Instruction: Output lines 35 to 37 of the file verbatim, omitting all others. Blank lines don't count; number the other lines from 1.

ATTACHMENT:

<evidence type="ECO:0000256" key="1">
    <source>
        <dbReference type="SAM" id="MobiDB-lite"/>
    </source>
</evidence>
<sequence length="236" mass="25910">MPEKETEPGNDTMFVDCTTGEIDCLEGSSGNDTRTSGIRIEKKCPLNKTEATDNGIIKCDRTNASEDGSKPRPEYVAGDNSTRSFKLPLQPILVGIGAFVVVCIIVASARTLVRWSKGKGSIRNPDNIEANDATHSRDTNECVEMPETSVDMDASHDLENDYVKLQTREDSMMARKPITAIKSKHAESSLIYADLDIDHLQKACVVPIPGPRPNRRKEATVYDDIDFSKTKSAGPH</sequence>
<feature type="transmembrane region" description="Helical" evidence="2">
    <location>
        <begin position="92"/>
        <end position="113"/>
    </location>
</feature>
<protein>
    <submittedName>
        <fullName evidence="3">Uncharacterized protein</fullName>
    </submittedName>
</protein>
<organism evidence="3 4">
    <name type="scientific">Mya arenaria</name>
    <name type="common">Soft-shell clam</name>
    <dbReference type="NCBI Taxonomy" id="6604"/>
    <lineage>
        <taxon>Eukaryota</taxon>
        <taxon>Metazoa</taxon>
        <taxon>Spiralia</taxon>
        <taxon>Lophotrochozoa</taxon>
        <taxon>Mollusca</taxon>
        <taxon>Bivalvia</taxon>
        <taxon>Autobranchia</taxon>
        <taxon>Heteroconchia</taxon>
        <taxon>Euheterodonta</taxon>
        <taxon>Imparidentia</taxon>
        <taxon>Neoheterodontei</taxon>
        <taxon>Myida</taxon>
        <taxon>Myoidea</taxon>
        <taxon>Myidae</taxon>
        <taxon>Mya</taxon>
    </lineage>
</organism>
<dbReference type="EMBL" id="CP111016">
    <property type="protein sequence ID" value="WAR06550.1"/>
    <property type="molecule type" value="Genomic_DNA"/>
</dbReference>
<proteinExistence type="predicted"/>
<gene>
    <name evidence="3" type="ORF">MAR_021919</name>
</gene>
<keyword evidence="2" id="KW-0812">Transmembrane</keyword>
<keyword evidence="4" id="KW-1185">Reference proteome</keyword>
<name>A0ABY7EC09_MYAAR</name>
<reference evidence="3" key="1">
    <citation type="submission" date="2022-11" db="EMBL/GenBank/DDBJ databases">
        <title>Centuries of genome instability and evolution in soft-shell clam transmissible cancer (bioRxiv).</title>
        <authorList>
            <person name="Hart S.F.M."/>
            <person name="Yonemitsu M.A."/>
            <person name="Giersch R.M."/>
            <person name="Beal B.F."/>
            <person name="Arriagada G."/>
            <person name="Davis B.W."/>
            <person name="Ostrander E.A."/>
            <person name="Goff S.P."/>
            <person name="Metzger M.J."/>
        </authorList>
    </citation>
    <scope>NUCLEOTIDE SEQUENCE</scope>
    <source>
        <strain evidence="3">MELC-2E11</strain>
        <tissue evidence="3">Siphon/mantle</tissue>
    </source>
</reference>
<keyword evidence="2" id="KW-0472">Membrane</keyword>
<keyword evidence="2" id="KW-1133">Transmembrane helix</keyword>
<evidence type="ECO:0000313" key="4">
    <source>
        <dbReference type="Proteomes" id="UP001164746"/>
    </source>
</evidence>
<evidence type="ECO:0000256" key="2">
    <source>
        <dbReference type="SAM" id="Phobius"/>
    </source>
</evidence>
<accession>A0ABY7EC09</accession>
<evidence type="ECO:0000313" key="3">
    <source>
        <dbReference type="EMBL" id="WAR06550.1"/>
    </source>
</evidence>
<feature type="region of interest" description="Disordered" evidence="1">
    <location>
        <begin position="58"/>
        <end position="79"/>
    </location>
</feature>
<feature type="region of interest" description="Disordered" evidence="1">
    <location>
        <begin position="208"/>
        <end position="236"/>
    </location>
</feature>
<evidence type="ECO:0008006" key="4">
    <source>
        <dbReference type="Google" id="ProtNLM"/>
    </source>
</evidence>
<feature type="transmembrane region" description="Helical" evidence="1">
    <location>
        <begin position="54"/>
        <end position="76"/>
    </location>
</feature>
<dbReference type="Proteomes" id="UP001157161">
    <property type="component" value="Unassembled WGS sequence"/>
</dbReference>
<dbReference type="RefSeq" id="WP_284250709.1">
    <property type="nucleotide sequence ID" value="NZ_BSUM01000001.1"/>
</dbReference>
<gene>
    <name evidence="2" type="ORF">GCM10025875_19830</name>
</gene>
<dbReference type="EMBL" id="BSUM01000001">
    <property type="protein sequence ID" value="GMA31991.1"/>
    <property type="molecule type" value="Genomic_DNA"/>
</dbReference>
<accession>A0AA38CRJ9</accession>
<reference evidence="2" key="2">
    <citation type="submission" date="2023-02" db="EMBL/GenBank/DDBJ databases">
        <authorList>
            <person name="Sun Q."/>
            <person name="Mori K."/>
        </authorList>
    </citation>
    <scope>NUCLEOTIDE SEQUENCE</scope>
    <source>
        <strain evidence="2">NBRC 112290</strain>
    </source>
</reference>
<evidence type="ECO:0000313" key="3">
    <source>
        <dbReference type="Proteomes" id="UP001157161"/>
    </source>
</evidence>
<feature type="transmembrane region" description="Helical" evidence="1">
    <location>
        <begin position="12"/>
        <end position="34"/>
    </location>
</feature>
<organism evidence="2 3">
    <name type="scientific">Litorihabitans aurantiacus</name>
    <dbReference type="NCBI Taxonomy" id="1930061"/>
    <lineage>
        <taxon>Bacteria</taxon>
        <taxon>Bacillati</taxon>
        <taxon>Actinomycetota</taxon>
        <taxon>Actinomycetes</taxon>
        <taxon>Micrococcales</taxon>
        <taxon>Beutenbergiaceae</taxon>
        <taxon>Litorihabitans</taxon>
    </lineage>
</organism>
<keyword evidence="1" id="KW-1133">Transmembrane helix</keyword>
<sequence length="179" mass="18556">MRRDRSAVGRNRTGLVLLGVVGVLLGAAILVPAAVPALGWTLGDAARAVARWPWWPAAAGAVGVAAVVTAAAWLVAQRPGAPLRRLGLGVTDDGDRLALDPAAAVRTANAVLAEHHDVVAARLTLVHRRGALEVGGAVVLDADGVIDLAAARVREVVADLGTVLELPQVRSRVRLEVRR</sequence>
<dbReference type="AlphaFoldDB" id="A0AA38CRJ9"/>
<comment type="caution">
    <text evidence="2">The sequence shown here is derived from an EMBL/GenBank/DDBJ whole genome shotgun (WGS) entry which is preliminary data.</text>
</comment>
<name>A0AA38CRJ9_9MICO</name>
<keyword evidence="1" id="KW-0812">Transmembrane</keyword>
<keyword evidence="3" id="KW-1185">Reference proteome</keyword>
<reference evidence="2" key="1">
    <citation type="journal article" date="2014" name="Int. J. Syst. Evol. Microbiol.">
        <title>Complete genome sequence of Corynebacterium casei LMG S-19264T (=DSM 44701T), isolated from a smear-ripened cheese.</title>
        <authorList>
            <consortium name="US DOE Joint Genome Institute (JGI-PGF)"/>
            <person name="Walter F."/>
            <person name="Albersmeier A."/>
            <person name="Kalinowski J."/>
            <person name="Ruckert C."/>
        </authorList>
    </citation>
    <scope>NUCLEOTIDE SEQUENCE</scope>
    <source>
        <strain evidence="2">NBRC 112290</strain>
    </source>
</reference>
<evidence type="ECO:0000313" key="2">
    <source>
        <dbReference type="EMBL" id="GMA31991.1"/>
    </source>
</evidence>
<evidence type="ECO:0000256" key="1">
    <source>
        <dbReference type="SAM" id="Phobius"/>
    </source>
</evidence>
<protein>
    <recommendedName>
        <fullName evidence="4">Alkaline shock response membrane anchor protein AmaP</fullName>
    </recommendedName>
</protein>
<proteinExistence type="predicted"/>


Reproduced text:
        <taxon>Myoidea</taxon>
        <taxon>Myidae</taxon>
        <taxon>Mya</taxon>